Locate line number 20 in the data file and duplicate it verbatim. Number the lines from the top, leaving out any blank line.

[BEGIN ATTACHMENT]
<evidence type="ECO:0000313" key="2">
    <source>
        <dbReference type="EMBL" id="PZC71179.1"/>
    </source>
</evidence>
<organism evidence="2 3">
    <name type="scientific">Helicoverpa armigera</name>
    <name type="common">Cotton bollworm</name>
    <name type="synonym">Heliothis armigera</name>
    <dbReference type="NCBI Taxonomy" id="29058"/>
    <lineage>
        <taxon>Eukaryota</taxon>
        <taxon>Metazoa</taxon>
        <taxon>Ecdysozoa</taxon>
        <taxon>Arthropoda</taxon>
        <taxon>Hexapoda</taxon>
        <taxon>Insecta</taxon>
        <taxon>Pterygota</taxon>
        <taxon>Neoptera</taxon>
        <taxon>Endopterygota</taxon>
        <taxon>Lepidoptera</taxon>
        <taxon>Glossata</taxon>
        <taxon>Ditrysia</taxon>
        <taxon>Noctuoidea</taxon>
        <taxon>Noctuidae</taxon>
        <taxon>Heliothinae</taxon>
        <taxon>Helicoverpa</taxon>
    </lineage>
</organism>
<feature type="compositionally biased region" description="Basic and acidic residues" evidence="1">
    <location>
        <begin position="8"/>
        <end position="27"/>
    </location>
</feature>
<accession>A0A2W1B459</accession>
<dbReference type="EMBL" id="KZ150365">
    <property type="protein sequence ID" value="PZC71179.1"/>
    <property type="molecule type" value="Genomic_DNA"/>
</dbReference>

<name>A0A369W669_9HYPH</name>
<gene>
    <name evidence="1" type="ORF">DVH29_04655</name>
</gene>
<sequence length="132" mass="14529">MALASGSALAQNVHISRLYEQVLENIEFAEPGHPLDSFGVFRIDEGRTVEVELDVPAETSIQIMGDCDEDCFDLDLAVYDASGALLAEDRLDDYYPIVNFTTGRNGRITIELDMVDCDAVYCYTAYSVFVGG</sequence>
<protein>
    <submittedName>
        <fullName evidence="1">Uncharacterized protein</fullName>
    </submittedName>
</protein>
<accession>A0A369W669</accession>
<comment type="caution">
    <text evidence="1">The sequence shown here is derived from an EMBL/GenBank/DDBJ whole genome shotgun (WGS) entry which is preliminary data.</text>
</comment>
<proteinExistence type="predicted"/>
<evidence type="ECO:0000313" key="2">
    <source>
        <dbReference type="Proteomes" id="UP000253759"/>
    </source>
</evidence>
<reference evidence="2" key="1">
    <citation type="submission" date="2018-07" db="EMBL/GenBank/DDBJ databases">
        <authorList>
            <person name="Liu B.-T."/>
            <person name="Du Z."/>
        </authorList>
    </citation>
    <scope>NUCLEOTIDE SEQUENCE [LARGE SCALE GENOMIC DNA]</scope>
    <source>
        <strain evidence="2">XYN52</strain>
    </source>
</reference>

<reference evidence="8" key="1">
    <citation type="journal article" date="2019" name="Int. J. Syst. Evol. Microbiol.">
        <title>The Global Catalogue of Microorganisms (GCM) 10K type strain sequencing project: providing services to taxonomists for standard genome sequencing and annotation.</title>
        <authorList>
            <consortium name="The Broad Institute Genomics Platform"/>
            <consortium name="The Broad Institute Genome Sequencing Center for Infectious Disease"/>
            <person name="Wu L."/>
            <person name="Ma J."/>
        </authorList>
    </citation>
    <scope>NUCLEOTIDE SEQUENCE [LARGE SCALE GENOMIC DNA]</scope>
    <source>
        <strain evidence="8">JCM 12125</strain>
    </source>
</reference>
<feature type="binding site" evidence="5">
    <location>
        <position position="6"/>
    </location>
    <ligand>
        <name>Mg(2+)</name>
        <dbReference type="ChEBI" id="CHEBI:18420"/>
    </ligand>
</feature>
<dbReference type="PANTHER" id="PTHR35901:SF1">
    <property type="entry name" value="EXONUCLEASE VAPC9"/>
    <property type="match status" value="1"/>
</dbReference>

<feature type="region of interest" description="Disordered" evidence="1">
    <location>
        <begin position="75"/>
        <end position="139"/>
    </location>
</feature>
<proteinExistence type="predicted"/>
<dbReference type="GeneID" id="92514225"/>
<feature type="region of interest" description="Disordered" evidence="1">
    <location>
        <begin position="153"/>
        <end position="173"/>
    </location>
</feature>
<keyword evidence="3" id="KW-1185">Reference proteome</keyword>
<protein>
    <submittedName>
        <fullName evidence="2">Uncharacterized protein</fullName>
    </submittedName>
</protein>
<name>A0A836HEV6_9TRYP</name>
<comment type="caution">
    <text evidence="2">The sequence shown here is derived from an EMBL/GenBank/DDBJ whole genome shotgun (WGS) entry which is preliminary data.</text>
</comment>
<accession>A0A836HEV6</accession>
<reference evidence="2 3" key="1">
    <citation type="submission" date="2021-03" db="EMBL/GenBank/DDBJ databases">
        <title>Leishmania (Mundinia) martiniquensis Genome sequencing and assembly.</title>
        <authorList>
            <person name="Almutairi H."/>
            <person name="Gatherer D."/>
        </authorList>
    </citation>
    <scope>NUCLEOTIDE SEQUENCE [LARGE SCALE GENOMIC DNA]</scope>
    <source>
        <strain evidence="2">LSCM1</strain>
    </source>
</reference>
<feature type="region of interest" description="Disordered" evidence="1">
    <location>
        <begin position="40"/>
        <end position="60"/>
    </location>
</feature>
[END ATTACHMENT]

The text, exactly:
        <taxon>Endopterygota</taxon>